WASHINGTON -- Three years ago, the man who is now White House counterterrorism chief drew up a plan for the overthrow of Saddam Hussein. It was never implemented, but from today's perspective, the strategy devised by retired Army Gen. Wayne Downing for toppling a tyrannical regime has a familiar-sounding ring to it.
As presented to congressional leaders in a secret session in the summer of 1998, the Downing plan included several elements that have proved remarkably successful in Afghanistan. A former U.S. Special Forces commander, Downing believed that victory would be achieved through a potent combination of U.S.-backed insurgents, massive enemy defections, elite special operations units, and U.S. airpower.
Dismissed by Clinton administration officials as a recipe for a second "Bay of Pigs," the Downing plan has now become highly topical after the Sept. 11 terror attacks and his own subsequent elevation to a key White House position. The general's ideas have become a lightning rod for a new debate inside the Bush administration over what to do with Saddam, a durable and ruthless dictator who is widely believed to be developing weapons of mass destruction.
Supporters, who are believed to include Deputy Defense Secretary Paul Wolfowitz and other key political appointees, argue that the Afghan war has demonstrated the feasibility of the Downing plan, or something similar to it, and that the moment for moving against Saddam is fast approaching.
Opponents, including much of the State Department, CIA, and professional military, say that the plan greatly overestimates the strength of the Iraqi opposition, and particularly the Iraqi National Congress, a London-based umbrella group that has established itself as a quasi government in exile.
In its original version, Downing's plan envisaged an initial commitment of no more than 5,000 or 6,000 "crack troops" to defeat a demoralized Iraqi army of a half million men, assuming that U.S. warplanes were available to destroy enemy troop concentrations. But more recently, Pentagon estimates of what it will take to remove Saddam from power are being sharply increased, according to administration and Iraqi opposition sources.
Bush administration officials opposed to an attack on Iraq have stressed the differences with Afghanistan. "They're two different countries with different regimes, two different military capabilities," Secretary of State Colin Powell said recently. "They are so significantly different that you can't take the Afghan model and immediately apply it to Iraq."
Military analysts point out that the Iraqi army is nearly 20 times the size of the Taliban army, with 10 times as many tanks. The Iraqi opposition has less experience fighting the regime than Afghanistan's Northern Alliance. Most worrying of all, unlike the Taliban, Saddam may well have chemical and biological weapons, or even a crude nuclear device.
White House deputy national security adviser Stephen Hadley said in an interview that the administration had done some "planning and thinking" about Iraq in the spring and early summer, but the activity hit "a pause," partly because of the Sept. 11 terrorist attacks. He said the president and his closest national security advisers were preoccupied with the hunt for Osama bin Laden and had not addressed the Iraqi question "in any systematic way."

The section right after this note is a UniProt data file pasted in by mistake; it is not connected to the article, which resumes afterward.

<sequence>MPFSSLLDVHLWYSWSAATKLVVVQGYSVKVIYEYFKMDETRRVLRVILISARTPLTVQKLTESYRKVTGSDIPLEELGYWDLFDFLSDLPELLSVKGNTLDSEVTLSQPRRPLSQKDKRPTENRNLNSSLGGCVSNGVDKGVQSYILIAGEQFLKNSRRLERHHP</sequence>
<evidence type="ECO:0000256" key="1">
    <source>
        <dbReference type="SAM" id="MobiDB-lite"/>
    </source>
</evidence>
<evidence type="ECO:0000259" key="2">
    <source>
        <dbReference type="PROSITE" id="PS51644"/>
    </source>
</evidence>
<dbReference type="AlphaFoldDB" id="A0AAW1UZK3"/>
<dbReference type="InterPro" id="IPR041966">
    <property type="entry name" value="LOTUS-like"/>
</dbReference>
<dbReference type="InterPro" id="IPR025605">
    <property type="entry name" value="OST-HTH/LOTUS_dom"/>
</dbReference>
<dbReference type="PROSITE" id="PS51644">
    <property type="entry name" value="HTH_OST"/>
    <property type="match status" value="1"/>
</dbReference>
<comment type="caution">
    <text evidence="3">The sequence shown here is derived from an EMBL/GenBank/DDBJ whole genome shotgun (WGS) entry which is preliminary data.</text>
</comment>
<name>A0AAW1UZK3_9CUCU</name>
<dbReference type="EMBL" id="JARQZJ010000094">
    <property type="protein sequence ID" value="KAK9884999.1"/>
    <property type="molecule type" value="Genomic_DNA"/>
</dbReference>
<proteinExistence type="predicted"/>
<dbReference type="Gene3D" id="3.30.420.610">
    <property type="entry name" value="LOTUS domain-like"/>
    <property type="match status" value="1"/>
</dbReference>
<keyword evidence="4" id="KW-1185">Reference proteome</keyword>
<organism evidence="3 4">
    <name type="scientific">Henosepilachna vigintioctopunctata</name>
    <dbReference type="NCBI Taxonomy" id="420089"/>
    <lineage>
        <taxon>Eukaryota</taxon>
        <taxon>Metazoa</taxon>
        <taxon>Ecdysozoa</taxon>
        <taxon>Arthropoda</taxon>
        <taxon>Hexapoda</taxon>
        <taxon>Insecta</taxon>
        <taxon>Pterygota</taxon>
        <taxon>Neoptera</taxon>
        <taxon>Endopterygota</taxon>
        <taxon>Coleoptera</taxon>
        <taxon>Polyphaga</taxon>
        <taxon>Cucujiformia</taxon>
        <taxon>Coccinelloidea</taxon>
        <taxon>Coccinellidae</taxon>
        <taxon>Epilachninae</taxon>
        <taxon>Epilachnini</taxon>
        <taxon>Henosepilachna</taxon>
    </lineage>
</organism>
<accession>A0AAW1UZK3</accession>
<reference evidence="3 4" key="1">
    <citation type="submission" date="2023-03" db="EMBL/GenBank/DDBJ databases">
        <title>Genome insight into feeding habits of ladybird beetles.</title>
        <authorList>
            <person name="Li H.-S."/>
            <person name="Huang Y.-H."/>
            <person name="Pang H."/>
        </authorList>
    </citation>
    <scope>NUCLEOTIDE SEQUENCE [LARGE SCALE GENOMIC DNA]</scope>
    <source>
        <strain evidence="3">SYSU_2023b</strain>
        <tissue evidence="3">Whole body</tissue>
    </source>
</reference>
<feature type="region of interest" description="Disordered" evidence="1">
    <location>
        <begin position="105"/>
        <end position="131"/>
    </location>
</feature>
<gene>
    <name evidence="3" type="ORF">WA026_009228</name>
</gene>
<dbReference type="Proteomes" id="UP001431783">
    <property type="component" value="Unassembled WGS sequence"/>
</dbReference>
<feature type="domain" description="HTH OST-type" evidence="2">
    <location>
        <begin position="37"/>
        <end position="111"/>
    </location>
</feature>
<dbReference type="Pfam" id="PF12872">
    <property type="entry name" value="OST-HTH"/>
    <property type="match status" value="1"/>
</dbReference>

"We have a lot of business on our plate," he said.
Nonetheless, the Bush administration has embraced the idea of regime change in Iraq much more publicly than the Clinton administration. The key question facing President Bush when he eventually turns his attention back to Iraq is whether this goal can be achieved at an acceptable political, military and diplomatic cost.
Even though it became the basis for the Iraq Liberation Act, the Downing plan was savaged by much of the U.S. military establishment, including officers of Central Command, or Centcom, which would bear responsibility for military operations against Iraq. Last year, then-Centcom commander Gen. Anthony Zinni derided the plan as a prescription for a "Bay of Goats" dreamed up by "some silk-suited, Rolex-wearing guys in London." In testimony to Congress, Zinni said he had counted 91 different Iraqi opposition groups, not one of which had "the viability to overthrow Saddam."
Richard Perle, a former assistant defense secretary during the Reagan administration and eminence grise of the anti-Saddam campaign, describes Zinni's comments as "outrageous. It is not easy to get allies (for such an operation) when you have the Centcom commander saying it can't work." Perle argues that the Afghan military campaign shows that it will be virtually impossible for Saddam to mass his forces without getting hit by U.S. warplanes.
Saddam's Iraq "is like a hornet's nest," says Michael Rubin, a scholar from the Washington Institute for Near East Policy, who has travelled widely in Kurdish-controlled sectors of northern Iraq. "And when you are dealing with a hornet's nest, you must either get rid of it or leave it alone. The worst thing you can do is hit it once or twice with a stick, stir up all the hornets, and then walk away."
Which, he adds, is precisely what the United States has been doing with Iraq for much of the last decade.
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